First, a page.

In all experiments, participants could opt between a smaller but immediate payment and larger but later in time one. They were asked to take their choice before and after completing the priming task, so that the first one can be used as a benchmark. The games were repeated several times. In Experiment 1, subjects were primed in an explicit way by having to judge the degree of poverty or affluence (according to the group they were randomly assigned to) of several pictures; in Experiment 2 they had to count the number of people in each picture, so that the purpose of the experiment was less explicit; in the third one they participated in a lucky draw game in which they would gain a prize or nothing, thus being exposed to a moment of relative affluence or poverty.

22782124_10212901226357233_1588832224_nPictures representing “poverty” and “affluence” from Experiments 1 and 2.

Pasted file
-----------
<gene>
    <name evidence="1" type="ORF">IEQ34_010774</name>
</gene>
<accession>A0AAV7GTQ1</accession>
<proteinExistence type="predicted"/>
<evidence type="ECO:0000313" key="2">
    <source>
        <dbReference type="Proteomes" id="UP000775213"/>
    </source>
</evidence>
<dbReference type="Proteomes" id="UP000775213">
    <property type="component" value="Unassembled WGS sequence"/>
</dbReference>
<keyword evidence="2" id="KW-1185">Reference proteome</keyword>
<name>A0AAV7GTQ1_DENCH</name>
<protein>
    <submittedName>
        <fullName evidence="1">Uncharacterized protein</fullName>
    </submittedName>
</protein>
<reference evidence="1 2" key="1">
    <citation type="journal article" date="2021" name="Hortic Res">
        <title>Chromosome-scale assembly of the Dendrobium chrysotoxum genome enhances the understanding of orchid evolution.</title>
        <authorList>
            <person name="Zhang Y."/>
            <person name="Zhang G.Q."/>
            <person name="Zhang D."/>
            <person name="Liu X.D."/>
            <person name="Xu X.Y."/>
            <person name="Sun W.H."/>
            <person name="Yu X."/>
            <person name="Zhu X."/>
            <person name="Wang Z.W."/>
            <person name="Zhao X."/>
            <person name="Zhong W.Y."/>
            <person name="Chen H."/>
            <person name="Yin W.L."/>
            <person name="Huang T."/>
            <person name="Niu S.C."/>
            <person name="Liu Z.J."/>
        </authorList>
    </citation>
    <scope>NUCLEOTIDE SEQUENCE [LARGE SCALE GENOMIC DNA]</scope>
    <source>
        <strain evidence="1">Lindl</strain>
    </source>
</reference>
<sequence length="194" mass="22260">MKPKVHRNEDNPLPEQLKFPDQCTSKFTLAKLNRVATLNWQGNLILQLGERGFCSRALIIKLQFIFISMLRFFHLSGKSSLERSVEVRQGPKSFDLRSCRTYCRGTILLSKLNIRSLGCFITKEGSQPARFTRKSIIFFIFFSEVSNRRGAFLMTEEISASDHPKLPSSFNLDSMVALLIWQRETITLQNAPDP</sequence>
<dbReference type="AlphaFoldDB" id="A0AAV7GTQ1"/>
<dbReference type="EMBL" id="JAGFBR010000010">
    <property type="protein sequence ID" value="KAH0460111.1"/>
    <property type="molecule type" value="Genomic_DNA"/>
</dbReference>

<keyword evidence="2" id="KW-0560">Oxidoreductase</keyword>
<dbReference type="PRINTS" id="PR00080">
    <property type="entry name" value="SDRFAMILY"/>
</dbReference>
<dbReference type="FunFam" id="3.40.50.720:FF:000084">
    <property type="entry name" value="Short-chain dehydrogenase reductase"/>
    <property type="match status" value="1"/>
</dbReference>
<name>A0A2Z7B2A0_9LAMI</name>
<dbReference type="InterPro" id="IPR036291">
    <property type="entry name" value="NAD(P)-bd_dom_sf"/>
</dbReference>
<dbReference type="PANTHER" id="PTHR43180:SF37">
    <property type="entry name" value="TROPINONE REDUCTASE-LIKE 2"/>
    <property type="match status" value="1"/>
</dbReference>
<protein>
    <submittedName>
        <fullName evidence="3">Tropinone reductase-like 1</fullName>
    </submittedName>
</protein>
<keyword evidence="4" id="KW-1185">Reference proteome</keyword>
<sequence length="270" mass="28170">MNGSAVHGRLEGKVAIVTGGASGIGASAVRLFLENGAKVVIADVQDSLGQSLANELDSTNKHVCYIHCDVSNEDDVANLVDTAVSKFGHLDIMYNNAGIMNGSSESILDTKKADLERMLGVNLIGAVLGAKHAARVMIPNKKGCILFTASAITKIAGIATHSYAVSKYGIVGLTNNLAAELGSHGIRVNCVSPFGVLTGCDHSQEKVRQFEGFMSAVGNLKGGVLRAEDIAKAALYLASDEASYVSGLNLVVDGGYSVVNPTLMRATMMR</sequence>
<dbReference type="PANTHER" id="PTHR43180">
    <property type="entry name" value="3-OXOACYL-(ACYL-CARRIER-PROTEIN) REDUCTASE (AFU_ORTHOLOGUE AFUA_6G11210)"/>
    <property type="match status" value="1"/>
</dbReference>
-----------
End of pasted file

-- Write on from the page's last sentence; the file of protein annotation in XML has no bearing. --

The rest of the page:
In every experiment the groups assigned to the different cues were balanced, as the percentage of present biased individuals was the same. However, after completing the task, subjects who had been exposed to poverty cues became significantly more prone to opt for an immediate but smaller payment, while those cued into affluence showed a non-significant increase in the choice of the later but larger prize. Results were the same in each experiment, thus suggesting that the environment influences individuals’ perceptions, which is in turn reflected in time preference. Indeed, according to the authors, the poor are subconsciously associated with an unstable context and a lack of means to deal with it, whilst the rich are perceived as economically independent. As a consequence, people, when exposed to situations of poverty, felt more in need of liquidity to deal with uncertainties and hence opted for a smaller but closer-in-time reward. Moreover, the fact that the choices of the other group did not change suggests that individuals are more sensitive to negative cues.